San Francisco General Hospital has installed “yacker trackers” around some nursing stations to reduce nighttime noise, part of the hospital’s enhanced effort to improve patients’ experience. Red is “too loud;” yellow is “noisy;” green is “perfect.” (Photo: San Francisco General Hospital)
By Chris Richard
To try to improve patients’ rest, San Francisco General Hospital has installed devices resembling traffic signals near some nursing stations. Called “yacker trackers,” they monitor the volume of conversation and other work-related noise around the stations. When sound is at an acceptable level, the light shows green, turning yellow as the noise increases. When it’s too loud, the light turns red.
The admonitions might get on the nerves of hospital staffers who think they’re capable of regulating how loudly they talk without electronic oversight, but there’s evidence the yacker trackers do keep the racket down – and help patients rest better.
“Some staff members think this is a reinforcement that is welcome, and others may feel this is reinforcement that isn’t really necessary,” said Baljeet Sangha, San Francisco General’s “chief experience officer.”
“The answer is to go back to the metrics. They show these reminders do work.”
In some areas where the trackers were installed, patient satisfaction over nighttime noise doubled between April and June, Sangha said. Continue reading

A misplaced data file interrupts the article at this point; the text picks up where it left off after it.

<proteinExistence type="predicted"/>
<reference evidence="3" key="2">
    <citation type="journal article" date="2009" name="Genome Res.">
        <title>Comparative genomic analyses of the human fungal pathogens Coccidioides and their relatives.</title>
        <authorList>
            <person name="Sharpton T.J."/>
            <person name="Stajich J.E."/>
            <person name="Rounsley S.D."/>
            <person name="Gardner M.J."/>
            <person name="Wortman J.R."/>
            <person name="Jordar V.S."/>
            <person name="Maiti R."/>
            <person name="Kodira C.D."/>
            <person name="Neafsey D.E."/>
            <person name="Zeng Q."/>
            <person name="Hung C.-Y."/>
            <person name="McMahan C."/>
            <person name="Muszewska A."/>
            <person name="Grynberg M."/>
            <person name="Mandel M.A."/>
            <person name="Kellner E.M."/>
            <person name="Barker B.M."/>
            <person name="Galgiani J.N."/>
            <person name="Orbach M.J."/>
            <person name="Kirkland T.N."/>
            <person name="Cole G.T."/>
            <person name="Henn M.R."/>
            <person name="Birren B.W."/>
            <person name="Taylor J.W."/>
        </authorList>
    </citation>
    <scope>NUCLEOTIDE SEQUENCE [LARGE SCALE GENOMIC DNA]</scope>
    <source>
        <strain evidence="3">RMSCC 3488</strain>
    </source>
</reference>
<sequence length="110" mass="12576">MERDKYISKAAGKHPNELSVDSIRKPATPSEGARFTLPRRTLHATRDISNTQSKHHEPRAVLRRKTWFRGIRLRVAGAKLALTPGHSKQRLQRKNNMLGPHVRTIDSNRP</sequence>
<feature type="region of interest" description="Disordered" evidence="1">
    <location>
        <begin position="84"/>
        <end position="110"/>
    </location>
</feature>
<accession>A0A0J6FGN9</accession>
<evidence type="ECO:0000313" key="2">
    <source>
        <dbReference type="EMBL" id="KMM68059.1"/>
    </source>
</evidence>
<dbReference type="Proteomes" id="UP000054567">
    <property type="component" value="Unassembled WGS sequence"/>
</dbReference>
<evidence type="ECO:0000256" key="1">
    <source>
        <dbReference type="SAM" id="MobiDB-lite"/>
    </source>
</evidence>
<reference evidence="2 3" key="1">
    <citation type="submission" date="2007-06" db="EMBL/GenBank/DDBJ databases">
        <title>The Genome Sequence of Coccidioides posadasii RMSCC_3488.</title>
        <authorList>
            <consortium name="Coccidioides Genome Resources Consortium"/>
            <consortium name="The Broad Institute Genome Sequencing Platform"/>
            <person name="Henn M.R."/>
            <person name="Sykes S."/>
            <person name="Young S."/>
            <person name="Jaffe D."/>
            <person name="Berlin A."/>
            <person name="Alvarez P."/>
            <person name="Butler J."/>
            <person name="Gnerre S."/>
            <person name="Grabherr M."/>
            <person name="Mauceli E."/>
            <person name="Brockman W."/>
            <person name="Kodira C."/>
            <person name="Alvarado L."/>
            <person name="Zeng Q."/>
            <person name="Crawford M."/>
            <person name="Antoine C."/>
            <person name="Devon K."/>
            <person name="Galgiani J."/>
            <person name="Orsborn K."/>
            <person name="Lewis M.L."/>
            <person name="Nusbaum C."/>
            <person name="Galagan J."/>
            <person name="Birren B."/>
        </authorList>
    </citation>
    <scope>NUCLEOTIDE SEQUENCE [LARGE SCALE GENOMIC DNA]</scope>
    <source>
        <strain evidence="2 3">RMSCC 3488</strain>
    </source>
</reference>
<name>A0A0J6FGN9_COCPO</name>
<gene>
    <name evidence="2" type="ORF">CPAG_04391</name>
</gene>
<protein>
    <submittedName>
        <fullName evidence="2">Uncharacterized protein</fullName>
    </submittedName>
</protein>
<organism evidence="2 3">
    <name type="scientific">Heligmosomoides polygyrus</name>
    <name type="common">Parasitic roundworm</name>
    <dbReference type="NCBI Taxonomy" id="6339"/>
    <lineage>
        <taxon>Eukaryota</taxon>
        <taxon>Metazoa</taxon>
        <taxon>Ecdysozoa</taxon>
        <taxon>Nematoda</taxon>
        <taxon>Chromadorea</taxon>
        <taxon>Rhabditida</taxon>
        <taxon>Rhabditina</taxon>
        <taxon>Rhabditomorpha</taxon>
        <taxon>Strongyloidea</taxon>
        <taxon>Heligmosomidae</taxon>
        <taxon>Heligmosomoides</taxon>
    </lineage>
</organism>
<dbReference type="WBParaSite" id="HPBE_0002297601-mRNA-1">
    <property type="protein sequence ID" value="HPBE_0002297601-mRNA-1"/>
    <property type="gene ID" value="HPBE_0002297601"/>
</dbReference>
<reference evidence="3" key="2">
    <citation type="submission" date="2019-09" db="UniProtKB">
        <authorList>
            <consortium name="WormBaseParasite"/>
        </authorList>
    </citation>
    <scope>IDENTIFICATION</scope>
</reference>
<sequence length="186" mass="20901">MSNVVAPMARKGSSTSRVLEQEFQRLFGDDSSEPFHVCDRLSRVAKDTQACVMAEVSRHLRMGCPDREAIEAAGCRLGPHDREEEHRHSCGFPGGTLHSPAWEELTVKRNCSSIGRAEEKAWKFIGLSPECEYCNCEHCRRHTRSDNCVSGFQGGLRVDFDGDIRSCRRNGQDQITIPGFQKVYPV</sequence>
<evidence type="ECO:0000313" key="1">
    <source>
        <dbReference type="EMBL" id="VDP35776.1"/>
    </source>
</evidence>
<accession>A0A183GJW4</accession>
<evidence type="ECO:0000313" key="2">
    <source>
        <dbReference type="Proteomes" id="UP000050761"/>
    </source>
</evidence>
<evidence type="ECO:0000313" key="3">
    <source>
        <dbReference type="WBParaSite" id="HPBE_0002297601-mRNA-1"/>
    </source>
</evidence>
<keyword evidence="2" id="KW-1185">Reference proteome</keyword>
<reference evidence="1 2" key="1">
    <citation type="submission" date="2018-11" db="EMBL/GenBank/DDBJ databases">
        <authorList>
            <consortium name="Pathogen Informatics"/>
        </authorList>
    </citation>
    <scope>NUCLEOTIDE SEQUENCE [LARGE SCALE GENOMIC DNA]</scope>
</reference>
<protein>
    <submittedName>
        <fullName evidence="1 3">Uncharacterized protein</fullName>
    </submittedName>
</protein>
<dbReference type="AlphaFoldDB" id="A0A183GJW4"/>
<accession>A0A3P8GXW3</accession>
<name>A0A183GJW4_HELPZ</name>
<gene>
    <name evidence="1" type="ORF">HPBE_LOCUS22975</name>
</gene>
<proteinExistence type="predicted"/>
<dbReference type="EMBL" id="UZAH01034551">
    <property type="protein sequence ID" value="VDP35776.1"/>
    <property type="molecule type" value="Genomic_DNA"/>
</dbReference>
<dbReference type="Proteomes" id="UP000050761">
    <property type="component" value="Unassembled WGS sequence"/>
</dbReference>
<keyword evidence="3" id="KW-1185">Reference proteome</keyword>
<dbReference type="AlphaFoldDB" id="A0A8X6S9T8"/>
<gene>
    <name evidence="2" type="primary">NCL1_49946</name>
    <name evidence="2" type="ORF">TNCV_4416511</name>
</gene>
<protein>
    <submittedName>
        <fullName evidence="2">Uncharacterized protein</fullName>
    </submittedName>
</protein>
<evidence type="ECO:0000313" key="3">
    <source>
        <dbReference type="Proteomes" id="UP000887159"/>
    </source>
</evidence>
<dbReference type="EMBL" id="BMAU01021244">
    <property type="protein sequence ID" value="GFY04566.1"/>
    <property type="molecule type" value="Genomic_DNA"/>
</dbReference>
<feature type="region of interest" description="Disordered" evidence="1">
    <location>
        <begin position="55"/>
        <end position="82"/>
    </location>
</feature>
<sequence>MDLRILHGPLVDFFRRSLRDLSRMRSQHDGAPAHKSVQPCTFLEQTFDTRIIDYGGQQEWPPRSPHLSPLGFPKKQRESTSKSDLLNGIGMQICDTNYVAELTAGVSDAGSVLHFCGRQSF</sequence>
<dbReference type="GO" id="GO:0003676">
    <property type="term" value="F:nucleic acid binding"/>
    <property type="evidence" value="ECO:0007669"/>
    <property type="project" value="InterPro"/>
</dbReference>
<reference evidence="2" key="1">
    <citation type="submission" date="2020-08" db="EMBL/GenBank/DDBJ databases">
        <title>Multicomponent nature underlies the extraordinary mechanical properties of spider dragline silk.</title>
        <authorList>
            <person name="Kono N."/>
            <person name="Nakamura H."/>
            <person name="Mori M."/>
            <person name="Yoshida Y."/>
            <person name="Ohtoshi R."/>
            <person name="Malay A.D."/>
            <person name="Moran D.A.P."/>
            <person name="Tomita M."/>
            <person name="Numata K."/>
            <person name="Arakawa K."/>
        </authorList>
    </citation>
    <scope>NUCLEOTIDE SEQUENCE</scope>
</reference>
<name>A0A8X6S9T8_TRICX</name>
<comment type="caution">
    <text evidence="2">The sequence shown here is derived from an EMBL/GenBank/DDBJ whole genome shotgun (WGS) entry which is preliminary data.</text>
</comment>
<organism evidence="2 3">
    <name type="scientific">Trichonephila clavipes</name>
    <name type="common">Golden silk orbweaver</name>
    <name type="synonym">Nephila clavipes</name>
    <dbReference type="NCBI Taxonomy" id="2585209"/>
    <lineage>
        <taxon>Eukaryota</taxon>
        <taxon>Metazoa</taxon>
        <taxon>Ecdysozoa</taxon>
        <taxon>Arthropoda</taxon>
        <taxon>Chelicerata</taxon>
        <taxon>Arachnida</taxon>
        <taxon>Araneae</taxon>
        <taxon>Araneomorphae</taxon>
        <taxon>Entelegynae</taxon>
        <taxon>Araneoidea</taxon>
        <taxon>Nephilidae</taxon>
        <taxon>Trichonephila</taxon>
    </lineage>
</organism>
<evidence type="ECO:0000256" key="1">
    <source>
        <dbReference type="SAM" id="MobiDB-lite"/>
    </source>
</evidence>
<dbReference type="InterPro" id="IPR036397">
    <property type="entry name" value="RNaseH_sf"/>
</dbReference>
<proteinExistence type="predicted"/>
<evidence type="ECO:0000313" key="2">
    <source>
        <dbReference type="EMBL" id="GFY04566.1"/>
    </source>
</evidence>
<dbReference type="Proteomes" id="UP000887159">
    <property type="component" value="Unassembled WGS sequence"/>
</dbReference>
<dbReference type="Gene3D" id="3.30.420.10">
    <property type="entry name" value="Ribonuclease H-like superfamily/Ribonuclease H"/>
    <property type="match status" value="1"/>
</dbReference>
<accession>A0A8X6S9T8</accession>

By Kelley Weiss, CHCF Center for Health Reporting
Clicking that thumbs-up “like” button on Facebook is moving beyond cute baby photos and hip new restaurants in town. Now hospitals are joining the mix.
A recent article published in the American Journal of Medical Quality says positive endorsements on Facebook could actually mean something about hospital quality.
Researchers looked at two measures: 30-day mortality rates and patient satisfaction.
Hospitals with higher patient death rates got fewer “likes.”
The study found that hospitals with higher patient death rates got fewer “likes.” It also found that people who “like” a hospital on Facebook are more likely to recommend it.
Dr. Ashish Jha, a professor of health policy at the Harvard School of Public Health, says these findings make sense. But he cautions that the study of how accurately social media trends reflect hospital quality is in the early days. Continue reading